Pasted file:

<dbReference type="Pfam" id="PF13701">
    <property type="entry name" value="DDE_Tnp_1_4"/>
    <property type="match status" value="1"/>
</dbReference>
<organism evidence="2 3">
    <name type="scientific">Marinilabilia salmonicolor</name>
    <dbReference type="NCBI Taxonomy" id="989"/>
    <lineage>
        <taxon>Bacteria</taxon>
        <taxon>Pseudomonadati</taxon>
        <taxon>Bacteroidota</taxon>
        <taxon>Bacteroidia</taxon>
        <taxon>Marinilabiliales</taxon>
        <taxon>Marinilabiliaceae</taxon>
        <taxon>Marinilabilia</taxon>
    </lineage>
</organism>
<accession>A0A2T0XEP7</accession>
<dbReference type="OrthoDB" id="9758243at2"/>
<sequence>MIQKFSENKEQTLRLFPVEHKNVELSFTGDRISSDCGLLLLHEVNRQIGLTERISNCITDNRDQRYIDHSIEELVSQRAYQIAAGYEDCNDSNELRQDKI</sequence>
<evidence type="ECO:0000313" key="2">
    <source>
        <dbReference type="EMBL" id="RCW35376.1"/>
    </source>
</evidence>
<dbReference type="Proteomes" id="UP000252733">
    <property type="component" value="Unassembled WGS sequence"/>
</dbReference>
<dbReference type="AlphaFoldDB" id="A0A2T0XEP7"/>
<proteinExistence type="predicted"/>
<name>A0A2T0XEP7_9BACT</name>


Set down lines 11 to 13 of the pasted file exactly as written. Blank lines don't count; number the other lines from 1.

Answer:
        <taxon>Bacteroidota</taxon>
        <taxon>Bacteroidia</taxon>
        <taxon>Marinilabiliales</taxon>